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ISSUE 28 OCTOBER 2011

Looking to New Horizons:

Contents Looking to New Horizons New Volunteers

One of the most challenging years for PAL has seen staff; Trustees and volunteers mount a campaign of resilience and innovation to set the foundation for PAL’s progression for the next ten years.

Volunteer Work for PAL Summer University Course July Events in Ealing

Economic austerity measures were always likely to hit the voluntary and public sectors hard. It was therefore important that early precautions and financial management would be play a large part in PAL’s development for the year, but this could only be successfully achieved if PAL continued to carry out its core objectives of engaging and helping groups on planning issues that would otherwise be excluded from decision making. The emerging Big Society Agenda means that PALs services are as important as they ever were. PAL engaged with over 4000 people during the course of the last year, helping them through planning subjects that covered everything from the Olympics to the emerging London Plan. In addition to our outreach work, PAL has taken time to progress its own organisation, improving staffing and trustee policies. Improving our technology including developing a new website and logo. Looking forward, we have been developing our ideas for service provision and securing a more sustainable financial future. The new outlook for PAL continues to develop and this is only possible by the extreme generosity and hard work of PALs supporters and partners. My personal thanks to all involved. Nancy Astley – Interim Director

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New Volunteers Sadaf Arfan I am a Town Planner. My first degree is in Civil Engineering and I have completed my masters from London South Bank University. My experience is mainly in Development Control. I have not worked for past few years as I was busy with kids. The reason why I want to work for Planning Aid is to refresh my skills, widen my experience and to get back in the work routine.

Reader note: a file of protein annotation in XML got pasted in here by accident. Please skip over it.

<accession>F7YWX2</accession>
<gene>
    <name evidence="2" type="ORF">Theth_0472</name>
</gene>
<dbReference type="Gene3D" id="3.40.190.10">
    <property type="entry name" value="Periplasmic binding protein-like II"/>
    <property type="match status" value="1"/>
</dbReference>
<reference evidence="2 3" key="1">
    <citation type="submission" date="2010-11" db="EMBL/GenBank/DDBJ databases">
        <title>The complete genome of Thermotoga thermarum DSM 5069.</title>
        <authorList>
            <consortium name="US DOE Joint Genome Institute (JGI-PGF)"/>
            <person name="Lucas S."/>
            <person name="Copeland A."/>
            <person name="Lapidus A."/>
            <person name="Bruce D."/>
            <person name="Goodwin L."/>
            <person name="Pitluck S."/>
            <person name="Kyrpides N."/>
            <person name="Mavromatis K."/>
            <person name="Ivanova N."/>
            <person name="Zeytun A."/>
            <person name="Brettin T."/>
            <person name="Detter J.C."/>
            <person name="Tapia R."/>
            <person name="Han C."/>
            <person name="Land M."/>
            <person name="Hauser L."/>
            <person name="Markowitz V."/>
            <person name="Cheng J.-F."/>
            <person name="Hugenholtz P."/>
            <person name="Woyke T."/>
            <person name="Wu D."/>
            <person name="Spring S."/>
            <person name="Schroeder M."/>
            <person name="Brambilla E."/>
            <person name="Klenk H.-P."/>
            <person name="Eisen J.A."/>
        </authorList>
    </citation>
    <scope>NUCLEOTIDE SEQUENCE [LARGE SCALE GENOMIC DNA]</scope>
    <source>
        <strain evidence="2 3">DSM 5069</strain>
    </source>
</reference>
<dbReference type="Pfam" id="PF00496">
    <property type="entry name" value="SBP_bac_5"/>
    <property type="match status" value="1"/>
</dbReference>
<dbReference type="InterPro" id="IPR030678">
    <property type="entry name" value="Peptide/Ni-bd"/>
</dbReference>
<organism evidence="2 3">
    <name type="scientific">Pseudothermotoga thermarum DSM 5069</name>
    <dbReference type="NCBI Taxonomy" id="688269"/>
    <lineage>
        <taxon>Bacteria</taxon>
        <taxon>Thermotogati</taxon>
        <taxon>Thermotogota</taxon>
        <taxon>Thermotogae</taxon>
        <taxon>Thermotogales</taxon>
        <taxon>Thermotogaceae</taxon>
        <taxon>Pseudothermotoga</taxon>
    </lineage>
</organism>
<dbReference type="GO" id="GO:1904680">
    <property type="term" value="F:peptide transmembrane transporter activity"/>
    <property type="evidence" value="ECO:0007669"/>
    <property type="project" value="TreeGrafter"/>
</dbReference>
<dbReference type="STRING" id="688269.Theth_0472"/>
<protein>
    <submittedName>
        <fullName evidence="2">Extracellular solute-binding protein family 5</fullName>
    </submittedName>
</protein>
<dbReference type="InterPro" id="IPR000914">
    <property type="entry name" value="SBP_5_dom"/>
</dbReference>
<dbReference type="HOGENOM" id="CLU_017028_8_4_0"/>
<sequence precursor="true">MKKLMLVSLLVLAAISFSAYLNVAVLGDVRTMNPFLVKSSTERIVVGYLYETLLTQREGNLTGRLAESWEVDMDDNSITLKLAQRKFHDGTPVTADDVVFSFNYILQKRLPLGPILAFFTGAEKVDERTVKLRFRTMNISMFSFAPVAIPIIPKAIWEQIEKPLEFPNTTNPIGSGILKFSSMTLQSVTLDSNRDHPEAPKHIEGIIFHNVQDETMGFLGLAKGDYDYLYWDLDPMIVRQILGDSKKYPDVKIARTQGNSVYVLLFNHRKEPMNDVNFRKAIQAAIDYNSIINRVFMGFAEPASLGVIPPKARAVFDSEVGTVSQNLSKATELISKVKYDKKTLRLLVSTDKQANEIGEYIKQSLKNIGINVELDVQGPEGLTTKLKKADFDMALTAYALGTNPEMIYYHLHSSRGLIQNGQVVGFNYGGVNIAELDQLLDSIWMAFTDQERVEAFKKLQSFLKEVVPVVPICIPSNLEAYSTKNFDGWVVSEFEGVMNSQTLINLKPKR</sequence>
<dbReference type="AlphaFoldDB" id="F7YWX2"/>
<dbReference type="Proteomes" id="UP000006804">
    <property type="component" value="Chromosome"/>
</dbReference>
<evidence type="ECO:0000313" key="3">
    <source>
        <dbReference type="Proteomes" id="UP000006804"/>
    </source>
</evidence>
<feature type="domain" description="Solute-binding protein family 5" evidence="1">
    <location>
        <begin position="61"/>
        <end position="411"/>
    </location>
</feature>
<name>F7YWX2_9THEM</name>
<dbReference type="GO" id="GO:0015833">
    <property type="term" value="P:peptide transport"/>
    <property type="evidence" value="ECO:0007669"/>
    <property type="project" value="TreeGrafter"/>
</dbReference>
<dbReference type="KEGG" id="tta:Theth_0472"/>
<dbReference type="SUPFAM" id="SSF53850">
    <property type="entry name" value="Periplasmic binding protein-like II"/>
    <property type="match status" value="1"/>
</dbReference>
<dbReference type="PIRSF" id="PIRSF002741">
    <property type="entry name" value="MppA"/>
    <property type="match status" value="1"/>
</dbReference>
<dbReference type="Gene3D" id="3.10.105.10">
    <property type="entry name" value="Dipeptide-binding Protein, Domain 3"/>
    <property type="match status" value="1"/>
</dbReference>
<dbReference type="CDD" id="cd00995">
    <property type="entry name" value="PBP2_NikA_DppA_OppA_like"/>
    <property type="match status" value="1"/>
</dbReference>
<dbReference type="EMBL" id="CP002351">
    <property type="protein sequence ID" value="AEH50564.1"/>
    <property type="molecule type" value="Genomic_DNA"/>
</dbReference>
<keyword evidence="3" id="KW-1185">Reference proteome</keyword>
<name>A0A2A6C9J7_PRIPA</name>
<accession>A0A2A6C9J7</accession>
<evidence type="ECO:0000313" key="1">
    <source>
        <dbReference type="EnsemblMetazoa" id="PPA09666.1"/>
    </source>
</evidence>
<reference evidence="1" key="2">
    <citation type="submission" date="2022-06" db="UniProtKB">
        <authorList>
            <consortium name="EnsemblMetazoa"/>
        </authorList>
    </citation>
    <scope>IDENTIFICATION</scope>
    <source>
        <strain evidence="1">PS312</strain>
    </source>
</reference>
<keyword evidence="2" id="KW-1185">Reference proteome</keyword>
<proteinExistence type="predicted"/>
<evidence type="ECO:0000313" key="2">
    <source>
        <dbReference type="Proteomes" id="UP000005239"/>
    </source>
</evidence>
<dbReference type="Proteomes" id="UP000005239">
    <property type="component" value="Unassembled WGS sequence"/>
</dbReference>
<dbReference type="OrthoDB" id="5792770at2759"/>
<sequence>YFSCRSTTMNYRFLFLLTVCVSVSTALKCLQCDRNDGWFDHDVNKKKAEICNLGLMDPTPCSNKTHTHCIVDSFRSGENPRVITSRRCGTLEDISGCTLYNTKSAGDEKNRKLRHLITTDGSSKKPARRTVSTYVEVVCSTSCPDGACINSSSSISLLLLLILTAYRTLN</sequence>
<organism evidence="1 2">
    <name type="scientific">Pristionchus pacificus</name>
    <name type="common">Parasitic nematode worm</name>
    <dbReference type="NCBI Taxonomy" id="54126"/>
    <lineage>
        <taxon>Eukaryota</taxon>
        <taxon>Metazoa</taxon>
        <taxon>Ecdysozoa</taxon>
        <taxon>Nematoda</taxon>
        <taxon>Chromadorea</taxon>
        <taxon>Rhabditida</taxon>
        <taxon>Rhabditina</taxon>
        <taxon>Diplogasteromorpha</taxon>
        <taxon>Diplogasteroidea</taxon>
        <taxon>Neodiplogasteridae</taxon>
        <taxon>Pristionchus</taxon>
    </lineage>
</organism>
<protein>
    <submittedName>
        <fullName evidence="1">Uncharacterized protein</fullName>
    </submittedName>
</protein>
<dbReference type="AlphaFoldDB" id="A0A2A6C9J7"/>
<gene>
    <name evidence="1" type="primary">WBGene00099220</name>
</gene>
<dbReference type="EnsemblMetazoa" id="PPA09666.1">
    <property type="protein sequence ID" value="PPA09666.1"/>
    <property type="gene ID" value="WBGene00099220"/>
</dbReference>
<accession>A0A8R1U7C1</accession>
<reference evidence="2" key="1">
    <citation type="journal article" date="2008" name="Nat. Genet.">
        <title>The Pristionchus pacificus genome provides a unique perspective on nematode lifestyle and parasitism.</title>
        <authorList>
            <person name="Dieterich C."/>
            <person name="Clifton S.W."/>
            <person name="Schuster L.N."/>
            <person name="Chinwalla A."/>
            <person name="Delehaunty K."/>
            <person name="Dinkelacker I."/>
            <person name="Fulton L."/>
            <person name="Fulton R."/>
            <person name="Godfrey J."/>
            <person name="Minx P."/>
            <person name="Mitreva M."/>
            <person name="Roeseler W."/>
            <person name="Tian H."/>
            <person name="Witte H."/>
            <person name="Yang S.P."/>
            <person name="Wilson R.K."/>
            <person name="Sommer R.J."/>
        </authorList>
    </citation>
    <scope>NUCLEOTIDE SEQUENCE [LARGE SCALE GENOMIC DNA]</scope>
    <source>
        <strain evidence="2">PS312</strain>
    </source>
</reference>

Volunteer Work for PAL I am a Planning Policy Officer having previously worked on the production of a Core Strategy. Back in July I responded to an email from PAL which asked for assistance in examining the planning records for a number of local authorities and highlight (any) potential clients who have recently been refused planning permission. Once this task had been completed, it was suggested to me that I might like to produce a series of information sheets that outline both the planning system and process using non planning jargon; especially necessary at a time of such enormous proposed change to the existing planning system. In December 2010 the Localism Bill was introduced to Parliament, with the emphasis on delivering the localism agenda i.e. devolving greater powers to councils and neighbourhoods (i.e. neighbourhood plans) and giving local communities more control over housing and planning decisions. It is anticipated that the Localism Bill could receive Royal Assent in November 2011. Additionally, consultation for the Draft National Planning Policy Framework is currently underway (scheduled to end 17 October 2011), this sets out the Government’s economic, environmental and social planning policies for England with a strong presumption in favour of sustainable development. This has raised concerns over existing Green Belt land from a number of countrywide campaigners such as the National Trust and the Campaign to Protect Rural England (CPRE). The draft Framework will be replacing over a thousand pages of national policy with around fifty pages in order to produce a shorter, more decentralised and less bureaucratic Framework. Having limited experience of working in Development Control/ Management planning role, and currently listening to the range of planning queries received from clients dealt with on a regular basis by staff at PAL, has certainly given me a much greater insight into the intricacies of the planning system. Volunteering at a public event assisting with the promotion of PAL activities is next on the agenda. PAL Volunteer